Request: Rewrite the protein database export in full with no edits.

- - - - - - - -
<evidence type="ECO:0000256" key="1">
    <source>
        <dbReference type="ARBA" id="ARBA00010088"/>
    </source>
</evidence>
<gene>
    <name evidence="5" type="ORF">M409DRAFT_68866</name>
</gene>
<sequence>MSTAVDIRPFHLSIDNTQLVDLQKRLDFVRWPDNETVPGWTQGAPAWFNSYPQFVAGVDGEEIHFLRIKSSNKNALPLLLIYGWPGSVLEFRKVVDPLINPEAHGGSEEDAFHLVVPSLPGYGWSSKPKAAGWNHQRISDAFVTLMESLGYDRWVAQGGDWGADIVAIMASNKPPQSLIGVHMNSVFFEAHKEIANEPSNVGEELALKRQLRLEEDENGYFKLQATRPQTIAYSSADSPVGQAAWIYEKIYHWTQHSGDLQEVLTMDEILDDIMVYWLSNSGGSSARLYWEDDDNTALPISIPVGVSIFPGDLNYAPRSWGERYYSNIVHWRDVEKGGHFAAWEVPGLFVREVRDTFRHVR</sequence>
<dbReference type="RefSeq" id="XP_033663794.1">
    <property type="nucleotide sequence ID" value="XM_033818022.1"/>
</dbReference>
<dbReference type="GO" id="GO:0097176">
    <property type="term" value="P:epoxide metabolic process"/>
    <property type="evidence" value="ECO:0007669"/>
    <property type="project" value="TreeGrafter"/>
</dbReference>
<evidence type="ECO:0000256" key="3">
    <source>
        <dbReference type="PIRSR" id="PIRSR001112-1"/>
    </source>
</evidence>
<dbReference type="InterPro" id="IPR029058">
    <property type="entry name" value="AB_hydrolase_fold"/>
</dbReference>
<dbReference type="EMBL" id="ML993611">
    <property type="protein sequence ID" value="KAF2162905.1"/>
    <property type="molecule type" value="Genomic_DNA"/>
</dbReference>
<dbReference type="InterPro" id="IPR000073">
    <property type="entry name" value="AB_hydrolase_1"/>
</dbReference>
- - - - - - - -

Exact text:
<evidence type="ECO:0000256" key="1">
    <source>
        <dbReference type="ARBA" id="ARBA00010088"/>
    </source>
</evidence>
<gene>
    <name evidence="5" type="ORF">M409DRAFT_68866</name>
</gene>
<sequence>MSTAVDIRPFHLSIDNTQLVDLQKRLDFVRWPDNETVPGWTQGAPAWFNSYPQFVAGVDGEEIHFLRIKSSNKNALPLLLIYGWPGSVLEFRKVVDPLINPEAHGGSEEDAFHLVVPSLPGYGWSSKPKAAGWNHQRISDAFVTLMESLGYDRWVAQGGDWGADIVAIMASNKPPQSLIGVHMNSVFFEAHKEIANEPSNVGEELALKRQLRLEEDENGYFKLQATRPQTIAYSSADSPVGQAAWIYEKIYHWTQHSGDLQEVLTMDEILDDIMVYWLSNSGGSSARLYWEDDDNTALPISIPVGVSIFPGDLNYAPRSWGERYYSNIVHWRDVEKGGHFAAWEVPGLFVREVRDTFRHVR</sequence>
<dbReference type="RefSeq" id="XP_033663794.1">
    <property type="nucleotide sequence ID" value="XM_033818022.1"/>
</dbReference>
<dbReference type="GO" id="GO:0097176">
    <property type="term" value="P:epoxide metabolic process"/>
    <property type="evidence" value="ECO:0007669"/>
    <property type="project" value="TreeGrafter"/>
</dbReference>
<evidence type="ECO:0000256" key="3">
    <source>
        <dbReference type="PIRSR" id="PIRSR001112-1"/>
    </source>
</evidence>
<dbReference type="InterPro" id="IPR029058">
    <property type="entry name" value="AB_hydrolase_fold"/>
</dbReference>
<dbReference type="EMBL" id="ML993611">
    <property type="protein sequence ID" value="KAF2162905.1"/>
    <property type="molecule type" value="Genomic_DNA"/>
</dbReference>
<dbReference type="InterPro" id="IPR000073">
    <property type="entry name" value="AB_hydrolase_1"/>
</dbReference>